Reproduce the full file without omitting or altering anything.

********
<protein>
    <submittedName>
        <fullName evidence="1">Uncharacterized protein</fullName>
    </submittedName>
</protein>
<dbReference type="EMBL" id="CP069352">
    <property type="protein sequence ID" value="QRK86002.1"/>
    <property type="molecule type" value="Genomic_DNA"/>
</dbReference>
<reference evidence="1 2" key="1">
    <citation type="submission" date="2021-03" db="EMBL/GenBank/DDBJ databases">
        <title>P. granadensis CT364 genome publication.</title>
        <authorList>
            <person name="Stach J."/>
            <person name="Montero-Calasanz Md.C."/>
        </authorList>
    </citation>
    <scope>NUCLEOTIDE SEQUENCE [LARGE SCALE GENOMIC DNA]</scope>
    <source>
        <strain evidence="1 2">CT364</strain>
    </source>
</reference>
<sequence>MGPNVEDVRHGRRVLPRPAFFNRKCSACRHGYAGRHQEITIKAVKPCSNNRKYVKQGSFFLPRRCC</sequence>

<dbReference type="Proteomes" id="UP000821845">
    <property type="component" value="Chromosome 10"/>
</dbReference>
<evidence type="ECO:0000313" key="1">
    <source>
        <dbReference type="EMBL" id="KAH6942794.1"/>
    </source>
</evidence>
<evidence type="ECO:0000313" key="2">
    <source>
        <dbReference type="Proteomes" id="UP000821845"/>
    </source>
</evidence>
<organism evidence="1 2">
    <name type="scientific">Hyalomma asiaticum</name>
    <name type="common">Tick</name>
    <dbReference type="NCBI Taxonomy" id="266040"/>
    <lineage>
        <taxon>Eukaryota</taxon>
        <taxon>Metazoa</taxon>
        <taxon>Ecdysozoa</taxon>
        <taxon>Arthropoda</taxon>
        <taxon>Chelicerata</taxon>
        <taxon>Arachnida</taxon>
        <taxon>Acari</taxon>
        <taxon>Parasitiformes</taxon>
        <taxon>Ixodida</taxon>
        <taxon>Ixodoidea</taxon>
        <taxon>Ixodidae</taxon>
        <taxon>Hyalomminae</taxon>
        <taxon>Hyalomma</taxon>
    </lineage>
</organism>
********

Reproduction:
<protein>
    <submittedName>
        <fullName evidence="1">Uncharacterized protein</fullName>
    </submittedName>
</protein>
<dbReference type="EMBL" id="CP069352">
    <property type="protein sequence ID" value="QRK86002.1"/>
    <property type="molecule type" value="Genomic_DNA"/>
</dbReference>
<reference evidence="1 2" key="1">
    <citation type="submission" date="2021-03" db="EMBL/GenBank/DDBJ databases">
        <title>P. granadensis CT364 genome publication.</title>
        <authorList>
            <person name="Stach J."/>
            <person name="Montero-Calasanz Md.C."/>
        </authorList>
    </citation>
    <scope>NUCLEOTIDE SEQUENCE [LARGE SCALE GENOMIC DNA]</scope>
    <source>
        <strain evidence="1 2">CT364</strain>
    </source>
</reference>
<sequence>MGPNVEDVRHGRRVLPRPAFFNRKCSACRHGYAGRHQEITIKAVKPCSNNRKYVKQGSFFLPRRCC</sequence>

<dbReference type="Proteomes" id="UP000821845">
    <property type="component" value="Chromosome 10"/>
</dbReference>
<evidence type="ECO:0000313" key="1">
    <source>
        <dbReference type="EMBL" id="KAH6942794.1"/>
    </source>
</evidence>
<evidence type="ECO:0000313" key="2">
    <source>
        <dbReference type="Proteomes" id="UP000821845"/>
    </source>
</evidence>
<organism evidence="1 2">
    <name type="scientific">Hyalomma asiaticum</name>
    <name type="common">Tick</name>
    <dbReference type="NCBI Taxonomy" id="266040"/>
    <lineage>
        <taxon>Eukaryota</taxon>
        <taxon>Metazoa</taxon>
        <taxon>Ecdysozoa</taxon>
        <taxon>Arthropoda</taxon>
        <taxon>Chelicerata</taxon>
        <taxon>Arachnida</taxon>
        <taxon>Acari</taxon>
        <taxon>Parasitiformes</taxon>
        <taxon>Ixodida</taxon>
        <taxon>Ixodoidea</taxon>
        <taxon>Ixodidae</taxon>
        <taxon>Hyalomminae</taxon>
        <taxon>Hyalomma</taxon>
    </lineage>
</organism>